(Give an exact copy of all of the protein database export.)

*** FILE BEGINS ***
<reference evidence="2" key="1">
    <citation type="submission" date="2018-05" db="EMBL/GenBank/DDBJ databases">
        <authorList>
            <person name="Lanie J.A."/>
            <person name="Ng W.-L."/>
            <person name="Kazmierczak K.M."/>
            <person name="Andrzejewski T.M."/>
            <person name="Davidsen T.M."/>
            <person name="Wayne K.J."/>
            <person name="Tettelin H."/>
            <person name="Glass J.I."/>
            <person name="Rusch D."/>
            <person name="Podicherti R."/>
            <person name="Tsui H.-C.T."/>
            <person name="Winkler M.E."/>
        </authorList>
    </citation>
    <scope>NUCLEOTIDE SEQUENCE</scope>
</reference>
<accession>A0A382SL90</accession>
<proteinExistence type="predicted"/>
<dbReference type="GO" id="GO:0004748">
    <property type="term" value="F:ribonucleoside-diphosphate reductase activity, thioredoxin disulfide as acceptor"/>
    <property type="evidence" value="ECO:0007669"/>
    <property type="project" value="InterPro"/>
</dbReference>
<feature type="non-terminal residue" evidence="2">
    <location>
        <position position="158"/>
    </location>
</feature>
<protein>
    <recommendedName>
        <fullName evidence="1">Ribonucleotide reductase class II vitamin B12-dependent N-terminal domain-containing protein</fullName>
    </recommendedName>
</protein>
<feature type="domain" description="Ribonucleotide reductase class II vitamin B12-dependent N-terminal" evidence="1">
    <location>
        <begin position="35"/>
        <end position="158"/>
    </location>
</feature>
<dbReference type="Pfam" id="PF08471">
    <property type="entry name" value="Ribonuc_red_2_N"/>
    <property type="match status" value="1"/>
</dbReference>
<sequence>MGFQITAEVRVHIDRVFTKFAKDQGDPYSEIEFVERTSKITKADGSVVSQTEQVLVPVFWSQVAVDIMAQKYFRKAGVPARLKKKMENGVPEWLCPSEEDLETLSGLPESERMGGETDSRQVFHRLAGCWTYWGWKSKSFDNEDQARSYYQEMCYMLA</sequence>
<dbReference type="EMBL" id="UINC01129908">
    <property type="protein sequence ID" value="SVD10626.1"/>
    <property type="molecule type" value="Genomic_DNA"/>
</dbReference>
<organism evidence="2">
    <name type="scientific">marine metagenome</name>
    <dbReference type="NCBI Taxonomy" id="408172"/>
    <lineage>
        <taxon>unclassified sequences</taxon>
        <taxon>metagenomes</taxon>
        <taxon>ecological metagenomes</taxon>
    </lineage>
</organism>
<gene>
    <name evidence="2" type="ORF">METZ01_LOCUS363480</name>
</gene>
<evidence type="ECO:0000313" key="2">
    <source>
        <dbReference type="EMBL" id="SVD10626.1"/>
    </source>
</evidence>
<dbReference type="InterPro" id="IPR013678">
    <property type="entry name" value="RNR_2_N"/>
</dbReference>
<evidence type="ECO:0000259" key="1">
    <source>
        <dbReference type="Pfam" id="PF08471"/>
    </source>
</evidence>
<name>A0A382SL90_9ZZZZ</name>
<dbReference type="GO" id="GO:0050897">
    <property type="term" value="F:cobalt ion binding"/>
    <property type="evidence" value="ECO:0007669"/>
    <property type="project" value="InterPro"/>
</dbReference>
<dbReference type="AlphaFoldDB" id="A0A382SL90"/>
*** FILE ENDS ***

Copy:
<reference evidence="2" key="1">
    <citation type="submission" date="2018-05" db="EMBL/GenBank/DDBJ databases">
        <authorList>
            <person name="Lanie J.A."/>
            <person name="Ng W.-L."/>
            <person name="Kazmierczak K.M."/>
            <person name="Andrzejewski T.M."/>
            <person name="Davidsen T.M."/>
            <person name="Wayne K.J."/>
            <person name="Tettelin H."/>
            <person name="Glass J.I."/>
            <person name="Rusch D."/>
            <person name="Podicherti R."/>
            <person name="Tsui H.-C.T."/>
            <person name="Winkler M.E."/>
        </authorList>
    </citation>
    <scope>NUCLEOTIDE SEQUENCE</scope>
</reference>
<accession>A0A382SL90</accession>
<proteinExistence type="predicted"/>
<dbReference type="GO" id="GO:0004748">
    <property type="term" value="F:ribonucleoside-diphosphate reductase activity, thioredoxin disulfide as acceptor"/>
    <property type="evidence" value="ECO:0007669"/>
    <property type="project" value="InterPro"/>
</dbReference>
<feature type="non-terminal residue" evidence="2">
    <location>
        <position position="158"/>
    </location>
</feature>
<protein>
    <recommendedName>
        <fullName evidence="1">Ribonucleotide reductase class II vitamin B12-dependent N-terminal domain-containing protein</fullName>
    </recommendedName>
</protein>
<feature type="domain" description="Ribonucleotide reductase class II vitamin B12-dependent N-terminal" evidence="1">
    <location>
        <begin position="35"/>
        <end position="158"/>
    </location>
</feature>
<dbReference type="Pfam" id="PF08471">
    <property type="entry name" value="Ribonuc_red_2_N"/>
    <property type="match status" value="1"/>
</dbReference>
<sequence>MGFQITAEVRVHIDRVFTKFAKDQGDPYSEIEFVERTSKITKADGSVVSQTEQVLVPVFWSQVAVDIMAQKYFRKAGVPARLKKKMENGVPEWLCPSEEDLETLSGLPESERMGGETDSRQVFHRLAGCWTYWGWKSKSFDNEDQARSYYQEMCYMLA</sequence>
<dbReference type="EMBL" id="UINC01129908">
    <property type="protein sequence ID" value="SVD10626.1"/>
    <property type="molecule type" value="Genomic_DNA"/>
</dbReference>
<organism evidence="2">
    <name type="scientific">marine metagenome</name>
    <dbReference type="NCBI Taxonomy" id="408172"/>
    <lineage>
        <taxon>unclassified sequences</taxon>
        <taxon>metagenomes</taxon>
        <taxon>ecological metagenomes</taxon>
    </lineage>
</organism>
<gene>
    <name evidence="2" type="ORF">METZ01_LOCUS363480</name>
</gene>
<evidence type="ECO:0000313" key="2">
    <source>
        <dbReference type="EMBL" id="SVD10626.1"/>
    </source>
</evidence>
<dbReference type="InterPro" id="IPR013678">
    <property type="entry name" value="RNR_2_N"/>
</dbReference>
<evidence type="ECO:0000259" key="1">
    <source>
        <dbReference type="Pfam" id="PF08471"/>
    </source>
</evidence>
<name>A0A382SL90_9ZZZZ</name>
<dbReference type="GO" id="GO:0050897">
    <property type="term" value="F:cobalt ion binding"/>
    <property type="evidence" value="ECO:0007669"/>
    <property type="project" value="InterPro"/>
</dbReference>
<dbReference type="AlphaFoldDB" id="A0A382SL90"/>